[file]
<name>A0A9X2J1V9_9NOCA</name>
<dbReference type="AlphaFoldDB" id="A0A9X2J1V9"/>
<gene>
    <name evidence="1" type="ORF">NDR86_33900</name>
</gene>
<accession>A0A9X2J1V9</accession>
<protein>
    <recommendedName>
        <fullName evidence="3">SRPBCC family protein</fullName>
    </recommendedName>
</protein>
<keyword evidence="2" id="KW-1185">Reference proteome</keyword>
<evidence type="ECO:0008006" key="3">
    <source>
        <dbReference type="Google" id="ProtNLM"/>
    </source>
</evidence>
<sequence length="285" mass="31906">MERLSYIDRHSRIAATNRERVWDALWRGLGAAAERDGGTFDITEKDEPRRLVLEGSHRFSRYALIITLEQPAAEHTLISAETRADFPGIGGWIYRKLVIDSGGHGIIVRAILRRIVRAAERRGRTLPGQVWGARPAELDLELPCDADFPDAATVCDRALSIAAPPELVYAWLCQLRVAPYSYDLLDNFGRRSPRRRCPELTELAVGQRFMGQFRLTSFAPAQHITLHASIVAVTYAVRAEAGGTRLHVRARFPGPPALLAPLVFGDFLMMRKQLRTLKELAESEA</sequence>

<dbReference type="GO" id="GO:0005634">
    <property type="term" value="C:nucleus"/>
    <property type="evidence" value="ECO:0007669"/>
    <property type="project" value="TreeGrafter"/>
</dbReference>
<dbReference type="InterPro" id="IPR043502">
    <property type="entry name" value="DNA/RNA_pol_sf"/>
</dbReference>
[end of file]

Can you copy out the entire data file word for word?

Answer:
<name>A0A9X2J1V9_9NOCA</name>
<dbReference type="AlphaFoldDB" id="A0A9X2J1V9"/>
<gene>
    <name evidence="1" type="ORF">NDR86_33900</name>
</gene>
<accession>A0A9X2J1V9</accession>
<protein>
    <recommendedName>
        <fullName evidence="3">SRPBCC family protein</fullName>
    </recommendedName>
</protein>
<keyword evidence="2" id="KW-1185">Reference proteome</keyword>
<evidence type="ECO:0008006" key="3">
    <source>
        <dbReference type="Google" id="ProtNLM"/>
    </source>
</evidence>
<sequence length="285" mass="31906">MERLSYIDRHSRIAATNRERVWDALWRGLGAAAERDGGTFDITEKDEPRRLVLEGSHRFSRYALIITLEQPAAEHTLISAETRADFPGIGGWIYRKLVIDSGGHGIIVRAILRRIVRAAERRGRTLPGQVWGARPAELDLELPCDADFPDAATVCDRALSIAAPPELVYAWLCQLRVAPYSYDLLDNFGRRSPRRRCPELTELAVGQRFMGQFRLTSFAPAQHITLHASIVAVTYAVRAEAGGTRLHVRARFPGPPALLAPLVFGDFLMMRKQLRTLKELAESEA</sequence>

<dbReference type="GO" id="GO:0005634">
    <property type="term" value="C:nucleus"/>
    <property type="evidence" value="ECO:0007669"/>
    <property type="project" value="TreeGrafter"/>
</dbReference>
<dbReference type="InterPro" id="IPR043502">
    <property type="entry name" value="DNA/RNA_pol_sf"/>
</dbReference>